ASUS UL80Jt Performance

So, here’s where we get into the real stuff. The UL80Jt has a 1.20 GHz Core i3-330UM that basically performs at half the speed of the 2.4GHz Core i3-370M currently shipping in the U30 and U33Jc. Logical, you say. Well, yes, but you’ll see why it’s not such a great trade off in a bit. But for now, let’s put it this way. In CPU benchmarks, the i3-330UM gives you 50% of the performance of the Core i3-370M and roughly 75% of what the i7-620UM will do. Compared to the trusty old CULV 1.30 GHz Core 2 Duo SU7300, you’re looking at a 20-30% advantage depending on benchmark.

3D Rendering—CINEBENCH R10

3D Rendering—CINEBENCH R10

Video Encoding—x264

Video Encoding—x264

ASUS’ Turbo33 mode gives it a bit more kick—the 33% overclock puts it almost on par with the i7 ULV processor, but still pretty far short of the regular i3. Here’s the thing though—given the amount of bloat ASUS puts on the notebook as is, you almost need to run it in Turbo33 mode in daily usage just to get decent performance out of it. Once you remove the bloat, it’s not too bad in 1.2 GHz mode, but it is noticeably slower in day to day usage when you’re switching to it from a regular Core i3 notebook. I went from the U33Jc straight to the UL80 and missed the extra performance on tap.

Futuremark PCMark Vantage

Futuremark PCMark05

Futuremark 3DMark Vantage

Futuremark 3DMark06

Futuremark 3DMark05

Futuremark 3DMark03

As with my last review, I’m gonna throw the Futuremark results at the bottom here for the guys that care about it. I’m not too sold on 3DMark and PCMark much anymore, I think there are more effective ways to measure performance. However, I do recognize that there are people that care for the numbers, so here they are.

ASUS UL80Jt Inside and Out ASUS UL80Jt Gaming Performance
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  • Spazweasel - Wednesday, November 17, 2010 - link

    From the article:

    "I’ve been hearing some things spoken in hushed tones, mostly alleging that the Core 2010 ULV processors aren’t nearly as power efficient as the previous generation CULV processors, and our experience with the i3 and i7 ULV chips is proving this correct. "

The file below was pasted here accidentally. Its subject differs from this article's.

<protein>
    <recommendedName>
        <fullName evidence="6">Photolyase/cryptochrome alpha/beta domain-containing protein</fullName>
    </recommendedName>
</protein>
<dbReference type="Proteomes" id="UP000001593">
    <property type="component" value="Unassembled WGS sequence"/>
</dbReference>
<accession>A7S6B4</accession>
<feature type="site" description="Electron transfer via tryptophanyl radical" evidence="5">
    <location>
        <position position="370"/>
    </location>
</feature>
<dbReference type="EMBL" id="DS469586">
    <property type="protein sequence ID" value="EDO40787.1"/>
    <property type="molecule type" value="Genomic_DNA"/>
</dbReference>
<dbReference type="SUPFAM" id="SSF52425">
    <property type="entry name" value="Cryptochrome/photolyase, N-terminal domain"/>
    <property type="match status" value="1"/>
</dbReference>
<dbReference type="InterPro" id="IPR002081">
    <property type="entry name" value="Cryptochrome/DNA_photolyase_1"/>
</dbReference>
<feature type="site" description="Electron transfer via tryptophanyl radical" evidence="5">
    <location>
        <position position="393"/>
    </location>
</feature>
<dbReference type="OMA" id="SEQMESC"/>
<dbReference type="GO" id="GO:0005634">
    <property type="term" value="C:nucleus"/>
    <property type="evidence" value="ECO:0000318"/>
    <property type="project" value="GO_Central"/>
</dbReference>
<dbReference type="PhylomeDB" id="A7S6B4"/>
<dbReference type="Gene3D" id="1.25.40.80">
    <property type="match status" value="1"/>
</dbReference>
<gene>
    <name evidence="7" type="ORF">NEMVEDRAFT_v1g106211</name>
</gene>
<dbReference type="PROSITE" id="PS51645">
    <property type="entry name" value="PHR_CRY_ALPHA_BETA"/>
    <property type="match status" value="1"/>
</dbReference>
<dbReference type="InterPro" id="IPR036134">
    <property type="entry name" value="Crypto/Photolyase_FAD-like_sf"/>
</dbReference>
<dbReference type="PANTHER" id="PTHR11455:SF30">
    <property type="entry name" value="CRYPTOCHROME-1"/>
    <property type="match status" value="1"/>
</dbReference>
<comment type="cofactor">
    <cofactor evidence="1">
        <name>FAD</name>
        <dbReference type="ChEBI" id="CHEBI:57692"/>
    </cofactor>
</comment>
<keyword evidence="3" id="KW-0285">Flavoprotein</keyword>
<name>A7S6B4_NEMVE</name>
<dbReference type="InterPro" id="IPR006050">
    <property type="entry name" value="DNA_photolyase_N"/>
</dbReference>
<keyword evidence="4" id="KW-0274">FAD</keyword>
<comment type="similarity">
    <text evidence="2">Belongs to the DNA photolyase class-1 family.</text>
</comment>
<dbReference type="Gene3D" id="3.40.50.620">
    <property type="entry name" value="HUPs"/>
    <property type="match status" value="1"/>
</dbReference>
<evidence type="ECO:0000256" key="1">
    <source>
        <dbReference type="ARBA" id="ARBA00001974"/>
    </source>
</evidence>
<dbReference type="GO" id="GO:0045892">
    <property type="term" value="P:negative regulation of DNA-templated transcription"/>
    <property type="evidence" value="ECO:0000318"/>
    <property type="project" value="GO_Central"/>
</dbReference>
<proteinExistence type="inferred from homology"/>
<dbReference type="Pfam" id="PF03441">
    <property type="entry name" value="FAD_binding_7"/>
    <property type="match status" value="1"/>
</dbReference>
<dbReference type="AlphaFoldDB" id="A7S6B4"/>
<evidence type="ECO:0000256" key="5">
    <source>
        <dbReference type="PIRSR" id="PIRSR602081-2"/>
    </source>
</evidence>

Now do people see why some manufacturers are not migrating from Core2 to Core i3, especially in ultraportable chassis?

    Thanks, Vivek.
  • deputc26 - Wednesday, November 17, 2010 - link

    No UL80Vt benchmarks included?

    would be nice to see what progress has been made...
  • cknobman - Thursday, November 18, 2010 - link


    It does not exactly take a genius to guess that when a company does a update to a line of computers that it would be nice to have both the old and new line benchmarks in there for comparison. I mean logically it makes sense so readers and potential buyers can see what (if any) performance differences there are (especially when both units are still for sale).

    Crappy article, this site deserves better.
  • JarredWalton - Thursday, November 18, 2010 - link

    We could dig up the old performance numbers from the UL80Vt, but that was tested nearly a year ago and quite a few things have changed since then. For one, not a single game in our current suite is the same as the UL80Vt. So all we can really look at is the application performance and battery life, but even the battery life test changed somewhat for Internet use.

    Anyway, here's the link to battery life:

    If you'd like specifics, the UL80Vt offered up 33% better idle battery life, 22% better Internet battery life, and 27% better x264 battery life. The UL80Jt is 12% faster in PCMark Vantage, essentially tied in PCMark05, 5% faster in single-threaded Cinebench, 23% faster in multi-threaded CB, 18% faster in x264 pass 1, and 26% faster in x264 pass 2. (If you compare overclocked scores, the results might change a bit but not by much.) Optimus also trumps manually switchable graphics, though some might disagree with that assessment.